The International Society of Sports Nutrition’s position stand on creatine is unequivocal.

It states: “creatine monohydrate is the most effective ergogenic nutritional supplement currently available to athletes in terms of increasing high-intensity exercise capacity and lean body mass during training.”

Basically, creatine is the most prolific legal performance enhancer at our disposal. Unsurprisingly, gym-goers and power athletes around the world have made creatine a mainstay in their supplement regimens.

Given this legacy, creatine may not seem like a logical supplement for endurance athletes but based on continued research, a quality creatine supplement could provide surprising performance benefits beyond just muscle and strength gains.

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Scientific support for creatine as an endurance supplement

Creatine monohydrate is the most extensively studied and clinically effective form of creatine in terms of muscle uptake and its ability to increase high-intensity exercise capacity.

But continued research also reveals that creatine can support muscle and aid recovery by limiting muscle loss. For example, a team of Australian scientists found that creatine may deliver a greater muscle-sparing effect than whey protein.

Based on findings from the AST Sports Science-funded study, the researchers concluded that: “Creatine supplementation appears to offer an element of myoprotection which was not observed following whey protein supplementation.”

According to the researchers, these observations suggest that creatine supplementation both reduces the extent of muscle damage and/or enhances muscle fibre regeneration. They suggest that the structural improvements are due to increased cell fluid volume, which may underpin the benefits observed in the later stages of recovery.

This benefit is especially helpful when endurance athletes choose to train in a carbohydrate-depleted state or in an energy deficit.

And this super supplement’s muscle-sparing benefit could also help athletes make a quicker return to training following an injury by helping them retain more muscle during the rehabilitation process.

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Stacked for success

Combining creatine with other common endurance supplements could unlock additional benefits. For example, caffeine is already popular in endurance circles for its proven performance-enhancing benefits. So what happens when you combine two proven and trusted supplements?

The caffeine plus creatine combo gained traction after a 2011 study proved that supplementing with creatine without caffeine for five days followed by a relatively high dose of caffeine an hour before exercise improved muscular power output significantly during high-intensity exercise.

In this study, acute caffeine ingestion following a creatine-loading protocol did not negatively influence the effects of creatine, as was found in previous research.

The resultant improvement in energy production, muscle performance and the cognitive boost (not just from caffeine, mind you, but more on that later…), makes the caffeine and creatine combo an ideal option on days when you need to train harder, like during key workouts such as intervals, hill repeats or track sessions. It is also a great option for shorter, more intense racing.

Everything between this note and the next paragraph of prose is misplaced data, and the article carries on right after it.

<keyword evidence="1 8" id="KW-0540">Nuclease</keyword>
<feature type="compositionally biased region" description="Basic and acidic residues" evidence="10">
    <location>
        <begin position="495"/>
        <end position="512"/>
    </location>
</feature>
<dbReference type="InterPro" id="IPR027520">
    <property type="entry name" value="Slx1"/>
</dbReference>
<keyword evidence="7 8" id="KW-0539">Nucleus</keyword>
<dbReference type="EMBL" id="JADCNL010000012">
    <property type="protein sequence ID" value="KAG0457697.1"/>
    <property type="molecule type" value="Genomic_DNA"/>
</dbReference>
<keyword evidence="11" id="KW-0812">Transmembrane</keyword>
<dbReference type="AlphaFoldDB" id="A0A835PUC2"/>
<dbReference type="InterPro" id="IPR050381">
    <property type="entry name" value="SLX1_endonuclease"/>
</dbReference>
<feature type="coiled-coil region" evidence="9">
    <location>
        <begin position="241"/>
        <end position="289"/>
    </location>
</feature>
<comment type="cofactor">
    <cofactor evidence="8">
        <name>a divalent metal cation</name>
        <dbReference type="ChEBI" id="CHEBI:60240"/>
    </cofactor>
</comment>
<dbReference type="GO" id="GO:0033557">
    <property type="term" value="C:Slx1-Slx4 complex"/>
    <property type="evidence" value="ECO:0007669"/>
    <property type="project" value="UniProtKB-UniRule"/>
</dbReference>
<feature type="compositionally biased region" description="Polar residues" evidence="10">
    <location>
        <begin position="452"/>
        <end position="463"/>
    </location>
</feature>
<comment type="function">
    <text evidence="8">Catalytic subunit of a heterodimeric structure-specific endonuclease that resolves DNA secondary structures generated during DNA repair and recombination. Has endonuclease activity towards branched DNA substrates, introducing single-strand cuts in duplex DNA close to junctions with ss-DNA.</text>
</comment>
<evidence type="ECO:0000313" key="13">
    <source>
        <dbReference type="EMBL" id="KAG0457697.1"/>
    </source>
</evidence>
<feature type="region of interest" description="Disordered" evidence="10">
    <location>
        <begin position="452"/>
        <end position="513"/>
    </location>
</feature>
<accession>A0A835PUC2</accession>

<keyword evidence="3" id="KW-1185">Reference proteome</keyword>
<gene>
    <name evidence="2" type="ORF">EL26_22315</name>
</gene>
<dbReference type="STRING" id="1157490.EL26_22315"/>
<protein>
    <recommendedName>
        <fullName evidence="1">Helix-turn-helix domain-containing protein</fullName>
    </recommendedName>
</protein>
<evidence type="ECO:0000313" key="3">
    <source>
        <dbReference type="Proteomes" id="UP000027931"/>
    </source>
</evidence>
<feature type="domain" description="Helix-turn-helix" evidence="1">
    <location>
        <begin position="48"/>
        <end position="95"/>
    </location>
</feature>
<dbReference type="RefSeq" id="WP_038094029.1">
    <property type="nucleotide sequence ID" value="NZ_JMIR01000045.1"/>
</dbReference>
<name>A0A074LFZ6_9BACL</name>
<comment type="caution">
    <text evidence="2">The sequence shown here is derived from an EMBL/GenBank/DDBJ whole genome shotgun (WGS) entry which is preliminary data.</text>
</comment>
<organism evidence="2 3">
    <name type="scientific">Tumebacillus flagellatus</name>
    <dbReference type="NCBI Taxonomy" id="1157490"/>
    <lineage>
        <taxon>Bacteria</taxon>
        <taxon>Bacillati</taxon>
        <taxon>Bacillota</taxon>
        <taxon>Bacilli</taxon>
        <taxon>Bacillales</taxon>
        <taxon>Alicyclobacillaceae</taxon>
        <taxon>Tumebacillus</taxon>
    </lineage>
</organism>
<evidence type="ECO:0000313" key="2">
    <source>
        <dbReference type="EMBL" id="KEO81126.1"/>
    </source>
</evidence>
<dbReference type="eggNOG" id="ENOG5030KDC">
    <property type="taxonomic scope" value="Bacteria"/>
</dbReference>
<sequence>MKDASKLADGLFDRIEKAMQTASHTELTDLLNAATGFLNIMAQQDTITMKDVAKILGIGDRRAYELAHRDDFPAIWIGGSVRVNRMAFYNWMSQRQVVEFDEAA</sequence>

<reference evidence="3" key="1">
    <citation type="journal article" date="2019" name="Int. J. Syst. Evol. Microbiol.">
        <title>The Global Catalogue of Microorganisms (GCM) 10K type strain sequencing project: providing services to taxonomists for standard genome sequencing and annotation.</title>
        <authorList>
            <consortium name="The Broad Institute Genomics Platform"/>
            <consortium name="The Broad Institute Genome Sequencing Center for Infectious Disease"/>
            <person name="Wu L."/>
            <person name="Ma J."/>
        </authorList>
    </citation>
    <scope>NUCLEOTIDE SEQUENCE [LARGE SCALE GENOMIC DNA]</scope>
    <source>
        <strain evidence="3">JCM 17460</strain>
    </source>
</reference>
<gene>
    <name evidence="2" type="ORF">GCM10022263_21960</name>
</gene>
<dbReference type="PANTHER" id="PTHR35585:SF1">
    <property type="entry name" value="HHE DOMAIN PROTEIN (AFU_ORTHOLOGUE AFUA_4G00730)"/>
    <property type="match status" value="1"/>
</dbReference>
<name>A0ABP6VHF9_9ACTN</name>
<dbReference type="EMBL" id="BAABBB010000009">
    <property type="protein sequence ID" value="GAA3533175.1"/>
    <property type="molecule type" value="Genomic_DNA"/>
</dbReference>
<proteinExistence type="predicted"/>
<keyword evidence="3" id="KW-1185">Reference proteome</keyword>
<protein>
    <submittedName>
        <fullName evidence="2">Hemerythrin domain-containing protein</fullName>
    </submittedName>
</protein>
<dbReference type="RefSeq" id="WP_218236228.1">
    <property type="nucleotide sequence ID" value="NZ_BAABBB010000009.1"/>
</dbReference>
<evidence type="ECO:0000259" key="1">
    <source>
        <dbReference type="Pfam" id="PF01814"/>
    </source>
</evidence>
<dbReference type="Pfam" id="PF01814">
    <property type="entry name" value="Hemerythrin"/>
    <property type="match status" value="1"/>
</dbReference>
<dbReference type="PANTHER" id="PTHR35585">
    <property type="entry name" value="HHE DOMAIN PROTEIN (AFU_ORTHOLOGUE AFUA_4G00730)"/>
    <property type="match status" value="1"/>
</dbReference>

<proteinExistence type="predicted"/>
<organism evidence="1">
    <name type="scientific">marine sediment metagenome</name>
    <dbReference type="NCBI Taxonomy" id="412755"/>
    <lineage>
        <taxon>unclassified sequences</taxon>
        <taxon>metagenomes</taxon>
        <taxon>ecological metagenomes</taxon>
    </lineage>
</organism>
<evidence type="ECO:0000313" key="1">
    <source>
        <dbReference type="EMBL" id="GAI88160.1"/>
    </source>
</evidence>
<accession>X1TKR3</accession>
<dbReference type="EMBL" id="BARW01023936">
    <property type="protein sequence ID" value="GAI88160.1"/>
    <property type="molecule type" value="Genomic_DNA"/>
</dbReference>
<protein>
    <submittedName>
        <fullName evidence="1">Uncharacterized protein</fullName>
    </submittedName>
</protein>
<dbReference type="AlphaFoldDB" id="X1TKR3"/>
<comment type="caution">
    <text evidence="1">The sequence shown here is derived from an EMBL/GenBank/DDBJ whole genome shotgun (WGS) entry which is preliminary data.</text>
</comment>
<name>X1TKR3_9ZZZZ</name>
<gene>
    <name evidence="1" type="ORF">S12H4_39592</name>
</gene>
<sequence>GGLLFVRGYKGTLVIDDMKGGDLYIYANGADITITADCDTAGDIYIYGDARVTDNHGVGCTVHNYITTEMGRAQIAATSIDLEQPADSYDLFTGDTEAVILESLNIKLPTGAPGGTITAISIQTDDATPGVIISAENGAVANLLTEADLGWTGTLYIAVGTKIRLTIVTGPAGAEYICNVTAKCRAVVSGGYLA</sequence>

Based on the available evidence, you will likely get the greatest benefit in these instances when you avoid chronic, high-dose caffeine intake and use it acutely to add to the performance-boosting effect of creatine.

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Up the interval intensity with creatine

But research also shows that you can get this performance boost from creatine alone. A study published in the journal Medicine and Science in Sports and Exercise demonstrated that creatine supplementation significantly increased interval power performance by 18%.

Ingesting creatine also reduced glucose consumption during the study, which means athletes would have more of this important energy source for sustained lower intensity activity following an intense effort in a race or training session.

In this study, researchers concluded that: “creatine supplementation at doses of 6 g daily has positive effects on short-term exercise included into aerobic endurance exercise.”

Other studies also show how creatine supplements can lower your relative effort at higher intensities. In one such study, which studied how creatine supplementation alters the response to a graded cycle ergometer test, participants performed the sub-maximal workloads “at a lower oxygen cost with a concomitant reduction in the work performed by the cardiovascular system.”

READ MORE | Study Shows Creatine Fuels And Protects Muscle

Broader benefits to creatine supplementation

If these benefits weren’t enough, endurance athletes that periodically include creatine in their supplement plans may also benefit from a cognitive boost.

Research conducted by scientists at the University of Sydney and Macquarie University in Australia found that a creatine supplement delivered a significant boost to brain function, including memory, alertness and intelligence.

For endurance athletes, this could equate to better decision-making when you are more fatigued and could lower perceived effort during hard training and racing.

So don’t let stereotypes and preconceived ideas about this highly acclaimed supplement hold back your performance any longer. There is sufficient scientific evidence available to support your decision to give creatine a try!